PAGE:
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Uveitis is an inflammation inside the eye that may affect different parts of the eye, such as the iris, or the entire eye.
While uveitis may present minimal symptoms, most people with uveitis have some of the following symptoms:
- New, severe light sensitivity
- Red eye
- Blurry vision or vision loss
Uveitis may be caused by autoimmune conditions, including:
- ankylosing spondylitis
- inflammatory bowel diseases
- multiple sclerosis
- psoriatic arthritis
Uveitis can also be caused by common viruses such as herpes, shingles, syphilis, tuberculosis and Lyme disease.
To diagnose uveitis, we collect a detailed patient history, review symptoms, and perform laboratory testing and a full eye exam with dilation. If needed, we'll take photographs of the inside of the eye.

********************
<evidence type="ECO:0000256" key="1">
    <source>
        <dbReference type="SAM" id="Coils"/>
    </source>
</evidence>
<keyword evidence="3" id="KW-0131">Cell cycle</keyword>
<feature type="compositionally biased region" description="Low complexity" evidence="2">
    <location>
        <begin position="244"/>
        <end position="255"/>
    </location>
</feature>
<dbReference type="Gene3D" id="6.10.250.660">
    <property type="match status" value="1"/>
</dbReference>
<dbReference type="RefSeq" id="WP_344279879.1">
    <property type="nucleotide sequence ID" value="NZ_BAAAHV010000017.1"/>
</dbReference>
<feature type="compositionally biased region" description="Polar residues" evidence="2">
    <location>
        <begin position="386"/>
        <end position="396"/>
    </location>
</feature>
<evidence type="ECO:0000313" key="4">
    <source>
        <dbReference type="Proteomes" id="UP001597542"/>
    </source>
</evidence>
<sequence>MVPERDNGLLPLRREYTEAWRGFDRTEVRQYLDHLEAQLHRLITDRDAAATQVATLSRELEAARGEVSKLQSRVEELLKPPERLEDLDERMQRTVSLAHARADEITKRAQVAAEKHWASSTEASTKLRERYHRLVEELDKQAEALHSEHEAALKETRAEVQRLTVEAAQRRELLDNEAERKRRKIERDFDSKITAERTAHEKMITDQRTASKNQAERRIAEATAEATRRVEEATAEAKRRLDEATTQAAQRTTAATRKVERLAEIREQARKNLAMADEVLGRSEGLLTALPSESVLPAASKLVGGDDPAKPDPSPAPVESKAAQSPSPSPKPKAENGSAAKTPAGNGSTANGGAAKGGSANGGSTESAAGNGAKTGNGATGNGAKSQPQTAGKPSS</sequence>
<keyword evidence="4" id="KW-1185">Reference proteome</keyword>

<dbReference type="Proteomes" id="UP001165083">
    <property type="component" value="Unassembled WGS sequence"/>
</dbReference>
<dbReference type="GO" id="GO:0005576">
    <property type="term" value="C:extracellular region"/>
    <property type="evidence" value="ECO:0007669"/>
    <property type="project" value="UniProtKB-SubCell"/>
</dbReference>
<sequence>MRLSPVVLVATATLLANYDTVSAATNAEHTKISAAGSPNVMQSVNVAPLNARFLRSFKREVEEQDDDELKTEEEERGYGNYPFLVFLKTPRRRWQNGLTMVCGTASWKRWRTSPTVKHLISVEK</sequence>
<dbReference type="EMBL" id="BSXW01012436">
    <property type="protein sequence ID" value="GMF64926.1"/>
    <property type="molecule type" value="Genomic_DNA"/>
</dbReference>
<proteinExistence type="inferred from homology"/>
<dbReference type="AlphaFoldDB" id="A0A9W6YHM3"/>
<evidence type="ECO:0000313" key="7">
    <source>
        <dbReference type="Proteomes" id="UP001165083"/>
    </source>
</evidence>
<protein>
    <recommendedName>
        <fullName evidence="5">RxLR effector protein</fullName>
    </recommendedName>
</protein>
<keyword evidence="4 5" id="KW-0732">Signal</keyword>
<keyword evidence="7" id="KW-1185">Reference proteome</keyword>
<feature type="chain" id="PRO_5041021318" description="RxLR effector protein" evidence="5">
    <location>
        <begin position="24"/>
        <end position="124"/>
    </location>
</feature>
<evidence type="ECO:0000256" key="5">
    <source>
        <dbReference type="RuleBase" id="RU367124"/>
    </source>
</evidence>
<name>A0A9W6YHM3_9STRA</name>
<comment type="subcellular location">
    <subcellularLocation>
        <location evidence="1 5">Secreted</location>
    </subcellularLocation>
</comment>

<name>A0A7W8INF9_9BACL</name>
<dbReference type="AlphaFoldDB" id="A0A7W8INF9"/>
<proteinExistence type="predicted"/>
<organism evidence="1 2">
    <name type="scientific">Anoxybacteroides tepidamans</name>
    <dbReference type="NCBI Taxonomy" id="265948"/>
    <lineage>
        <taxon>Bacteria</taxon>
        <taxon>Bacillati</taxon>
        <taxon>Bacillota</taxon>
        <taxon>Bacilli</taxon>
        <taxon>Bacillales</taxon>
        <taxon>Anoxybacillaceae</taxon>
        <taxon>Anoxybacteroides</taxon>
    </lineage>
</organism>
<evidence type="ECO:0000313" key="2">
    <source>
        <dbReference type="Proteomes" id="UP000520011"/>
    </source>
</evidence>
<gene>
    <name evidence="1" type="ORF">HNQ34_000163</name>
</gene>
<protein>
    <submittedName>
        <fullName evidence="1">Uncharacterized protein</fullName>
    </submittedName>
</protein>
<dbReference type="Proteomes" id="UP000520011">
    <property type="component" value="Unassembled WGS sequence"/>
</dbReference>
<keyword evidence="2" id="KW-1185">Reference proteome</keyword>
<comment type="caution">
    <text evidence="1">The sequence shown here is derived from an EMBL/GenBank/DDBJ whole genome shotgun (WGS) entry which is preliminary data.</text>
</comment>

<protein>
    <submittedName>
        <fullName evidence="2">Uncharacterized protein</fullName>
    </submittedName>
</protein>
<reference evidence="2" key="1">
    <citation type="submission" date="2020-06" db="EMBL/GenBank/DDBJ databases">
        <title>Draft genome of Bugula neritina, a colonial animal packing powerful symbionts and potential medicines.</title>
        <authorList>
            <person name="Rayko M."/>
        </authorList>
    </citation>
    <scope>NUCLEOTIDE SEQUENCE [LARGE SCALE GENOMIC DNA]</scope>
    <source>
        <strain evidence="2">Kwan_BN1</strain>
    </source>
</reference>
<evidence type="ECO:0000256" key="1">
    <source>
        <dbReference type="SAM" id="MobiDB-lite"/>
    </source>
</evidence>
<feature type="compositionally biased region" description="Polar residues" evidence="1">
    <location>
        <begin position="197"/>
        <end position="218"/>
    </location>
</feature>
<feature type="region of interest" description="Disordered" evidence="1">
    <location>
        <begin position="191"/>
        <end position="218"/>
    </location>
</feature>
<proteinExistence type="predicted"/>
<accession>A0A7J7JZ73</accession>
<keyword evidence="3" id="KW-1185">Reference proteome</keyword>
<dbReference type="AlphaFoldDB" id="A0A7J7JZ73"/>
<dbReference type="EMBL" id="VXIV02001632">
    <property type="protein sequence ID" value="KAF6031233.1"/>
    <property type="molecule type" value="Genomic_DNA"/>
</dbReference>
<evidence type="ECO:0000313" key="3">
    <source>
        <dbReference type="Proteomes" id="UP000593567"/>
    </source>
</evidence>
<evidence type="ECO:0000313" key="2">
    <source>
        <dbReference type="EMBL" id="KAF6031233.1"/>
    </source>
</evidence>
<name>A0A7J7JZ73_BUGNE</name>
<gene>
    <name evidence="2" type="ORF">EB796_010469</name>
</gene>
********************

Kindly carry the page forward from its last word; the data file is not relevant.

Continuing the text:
Most uveitis cases can be controlled with steroids taken as drops, injections or pills.
If steroids are ineffective or used for too long, then immunosuppressive agents may be recommended.
The majority of people living with uveitis maintain good vision. However, uveitis is a serious disease and can cause severe vision loss. Frequent recurrences of uveitis will require long-term monitoring.
Kenneth J. Taubenslag, MD, MPhil
Assistant Professor of Ophthalmology & Visual Sciences